In 1974 I went to see Van Morrison at The Hammersmith Odeon. It was a sensational concert, starting with four acoustic songs including “Astral Weeks” and “Madame George”. In the second half, he played a selection of well known songs and he also played two Ray Charles songs. He then played a song which I thought was called “Caledonia”. This corresponded to the name he had given his backing group, The Caledonia Soul Express. (In 1973, his backing group was called The Caledonia Soul Orchestra because it included a four piece string section). At the end of “Almost Independence day” from “Saint Dominic’s Preview”, he sings of sailing to Caledonia. Subsequently I found that the song he was singing was actually called “Caldonia” and was written by Louis Jordan. It had never been released but, excitingly, I was soon able to purchase it as a single from “Recordwise” in Egham. It was quickly withdrawn and it is a relatively rare single. At the time I first heard it, I never expected to hear it again.
One of my favourite Bob Dylan songs is “Visions Of Johanna”. One of my favourite Bob Dylan concert records is the “Live 1966” box set which comprises of 36 CDs including 19 different versions of “Visions Of Johanna”, each of them being over 7 minutes long. At the time of these concerts, “Blonde On Blonde” had not been released. I imagine the audience sitting there, listening to the torrent of words, wondering which parallel universe they had landed on and whether they would ever hear this song again. It must have been a careful mixture of bewilderment, excitement and enjoyment.
The last concert I went to before lockdown was Chris Wood at The Komedia in Brighton. There were probably only about 30 people there including Peter and me. Chris Wood was in a very curmudgeonly mood but he played some beautiful songs that he has not released so far. His last record was released several years ago – maybe he won’t release any more records? He appeared on the “Folk On Foot Front Room Festival 2” recently, wearing brown dungarees and sitting in a wheelbarrow but he didn’t play any of the new songs that had captivated me so much. I may never hear them again.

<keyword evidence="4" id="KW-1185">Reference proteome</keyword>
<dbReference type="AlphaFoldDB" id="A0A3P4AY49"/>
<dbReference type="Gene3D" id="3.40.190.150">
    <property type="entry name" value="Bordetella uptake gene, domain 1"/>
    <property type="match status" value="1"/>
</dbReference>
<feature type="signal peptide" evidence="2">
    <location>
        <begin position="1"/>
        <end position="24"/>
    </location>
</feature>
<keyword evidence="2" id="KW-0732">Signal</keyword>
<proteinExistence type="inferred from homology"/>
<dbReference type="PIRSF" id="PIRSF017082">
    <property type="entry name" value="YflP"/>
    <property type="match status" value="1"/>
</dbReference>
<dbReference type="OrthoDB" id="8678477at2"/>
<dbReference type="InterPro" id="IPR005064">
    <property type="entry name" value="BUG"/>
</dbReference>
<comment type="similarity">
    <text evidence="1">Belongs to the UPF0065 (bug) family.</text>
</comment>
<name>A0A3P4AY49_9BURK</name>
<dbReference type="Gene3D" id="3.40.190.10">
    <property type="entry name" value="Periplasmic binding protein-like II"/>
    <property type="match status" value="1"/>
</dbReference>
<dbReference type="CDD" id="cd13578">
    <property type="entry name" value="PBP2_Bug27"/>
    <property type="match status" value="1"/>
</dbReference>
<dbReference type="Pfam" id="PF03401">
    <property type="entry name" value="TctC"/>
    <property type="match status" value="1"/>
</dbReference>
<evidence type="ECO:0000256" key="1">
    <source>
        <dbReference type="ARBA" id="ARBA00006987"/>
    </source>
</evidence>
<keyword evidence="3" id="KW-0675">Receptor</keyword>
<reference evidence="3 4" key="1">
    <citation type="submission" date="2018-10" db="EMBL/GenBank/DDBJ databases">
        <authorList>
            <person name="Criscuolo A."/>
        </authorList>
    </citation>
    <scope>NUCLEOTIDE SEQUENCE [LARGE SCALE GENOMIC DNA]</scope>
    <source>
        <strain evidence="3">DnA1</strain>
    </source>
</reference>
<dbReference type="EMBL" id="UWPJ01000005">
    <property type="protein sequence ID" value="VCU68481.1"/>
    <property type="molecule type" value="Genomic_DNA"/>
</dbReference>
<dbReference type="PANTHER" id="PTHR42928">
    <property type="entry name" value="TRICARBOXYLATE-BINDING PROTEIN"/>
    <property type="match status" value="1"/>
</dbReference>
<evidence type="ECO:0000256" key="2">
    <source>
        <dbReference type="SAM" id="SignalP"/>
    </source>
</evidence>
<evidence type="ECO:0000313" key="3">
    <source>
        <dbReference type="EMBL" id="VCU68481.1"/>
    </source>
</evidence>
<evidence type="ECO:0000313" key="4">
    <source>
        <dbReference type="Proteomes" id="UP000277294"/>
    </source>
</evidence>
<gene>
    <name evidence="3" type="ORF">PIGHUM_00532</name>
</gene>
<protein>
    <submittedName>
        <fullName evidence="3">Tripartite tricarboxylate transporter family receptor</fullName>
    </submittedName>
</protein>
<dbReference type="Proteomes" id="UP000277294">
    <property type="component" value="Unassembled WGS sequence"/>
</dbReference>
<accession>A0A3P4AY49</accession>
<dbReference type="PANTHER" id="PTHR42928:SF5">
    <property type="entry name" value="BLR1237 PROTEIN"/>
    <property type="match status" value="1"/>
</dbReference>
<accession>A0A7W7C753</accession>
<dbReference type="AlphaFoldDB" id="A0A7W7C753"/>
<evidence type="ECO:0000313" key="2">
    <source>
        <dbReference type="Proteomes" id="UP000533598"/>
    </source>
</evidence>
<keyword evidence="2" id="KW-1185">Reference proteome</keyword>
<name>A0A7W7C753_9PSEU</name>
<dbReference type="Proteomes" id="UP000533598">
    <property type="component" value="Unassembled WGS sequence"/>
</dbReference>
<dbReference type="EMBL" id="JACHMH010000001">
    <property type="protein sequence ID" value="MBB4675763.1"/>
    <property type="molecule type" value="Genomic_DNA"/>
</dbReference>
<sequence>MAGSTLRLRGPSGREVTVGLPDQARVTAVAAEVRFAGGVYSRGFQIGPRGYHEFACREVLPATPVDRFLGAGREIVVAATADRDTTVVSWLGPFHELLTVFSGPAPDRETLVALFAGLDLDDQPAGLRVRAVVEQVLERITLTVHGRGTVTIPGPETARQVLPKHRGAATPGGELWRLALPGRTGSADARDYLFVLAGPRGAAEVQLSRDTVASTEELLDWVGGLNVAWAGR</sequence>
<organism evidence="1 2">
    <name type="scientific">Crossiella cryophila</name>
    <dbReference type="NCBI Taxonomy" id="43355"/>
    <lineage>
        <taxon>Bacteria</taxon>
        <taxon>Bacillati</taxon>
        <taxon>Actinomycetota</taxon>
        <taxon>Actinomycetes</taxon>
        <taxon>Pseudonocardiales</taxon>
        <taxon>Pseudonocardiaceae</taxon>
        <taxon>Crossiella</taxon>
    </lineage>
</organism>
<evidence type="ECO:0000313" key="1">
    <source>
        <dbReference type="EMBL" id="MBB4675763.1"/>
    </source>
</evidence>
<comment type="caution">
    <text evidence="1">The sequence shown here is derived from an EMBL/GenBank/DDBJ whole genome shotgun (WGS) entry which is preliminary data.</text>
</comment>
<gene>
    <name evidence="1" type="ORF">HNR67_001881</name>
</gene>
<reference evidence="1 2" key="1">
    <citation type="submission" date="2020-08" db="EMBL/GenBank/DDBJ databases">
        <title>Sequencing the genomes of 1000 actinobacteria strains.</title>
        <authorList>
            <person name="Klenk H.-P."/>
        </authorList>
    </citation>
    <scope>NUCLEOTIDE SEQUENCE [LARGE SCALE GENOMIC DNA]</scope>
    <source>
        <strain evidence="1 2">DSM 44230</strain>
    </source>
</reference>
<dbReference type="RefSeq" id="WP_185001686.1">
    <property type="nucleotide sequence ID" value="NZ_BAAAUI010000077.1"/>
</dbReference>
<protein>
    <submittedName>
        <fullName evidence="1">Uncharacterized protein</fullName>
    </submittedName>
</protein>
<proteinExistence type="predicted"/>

I was reminded of this by Rob’s comments on The Small Glories, comparing them to Richard And Linda Thompson who started releasing records together in 1974 with “I Want To See The Bright Lights Tonight”. They followed this with “Hokey Pokey” (April 1975) and “Pour Down Like Silver” (November 1975). In 1974, Richard Thompson converted to Islam and moved to a Sufi community, dropping out of the music business for a while. In 1977, he wrote some new songs and went on a short tour with Linda, including appearances at The Drury Lane, London and Birmingham Town Hall. At these concerts he played a bunch of new songs that have never appeared on record. He is quoted as saying that “Some songs deserve to fall off the radar.” Paul and I went to see him in Birmingham and we both remember the new songs as being magical.
I’m very excited because, in preparing this blog, I have found YouTube recordings of these songs from the Drury Lane concerts. To listen to them all, search for “The Madness Of Love”. I never imagined that I would ever hear these songs again. After 43 years, it’s a real treat. Here is the best one (in my opinion).
“Pour Down Like Silver” has one of the best record sleeves of all time. Huge close ups of Richard (on the front) and Linda (on the back).
The mood of this magnificent record is sombre with some wonderful harmonies and amazing guitar work. Richard Thompson is quoted as saying “It was a stark record, but I think it was by accident in a sense – we were intending to have Simon Nicol come and play rhythm guitar but he wasn’t available so everything ended up sounding very stark and I was always going to overdub rhythm guitar and stuff, but we thought we’ll just leave it, what the hell”. In my opinion, either Richard’s memory is false or he is exaggerating or he is a liar (see yesterday’s blog) because this record has a carefully constructed mood which means that it all fits together like a perfect jigsaw. Listening to it over the past couple of hours has been wondrous.
The first song on side 1 is “Streets Of Paradise”. It appears to be a paean to his spiritual search. “I’d trade my silver mansion with a guard on every door. I’d trade my wealth and treasure and the sash my father wore. I’d trade my little sister and my brother who went before to be walking down the streets of Paradise.” There is some wonderful accordion played by John Kirkpatrick, some sympathetic drumming from Dave Mattacks and some trademark beautiful harmonies from Richard and Linda. The song ends in a one minute fade out that leads nicely into…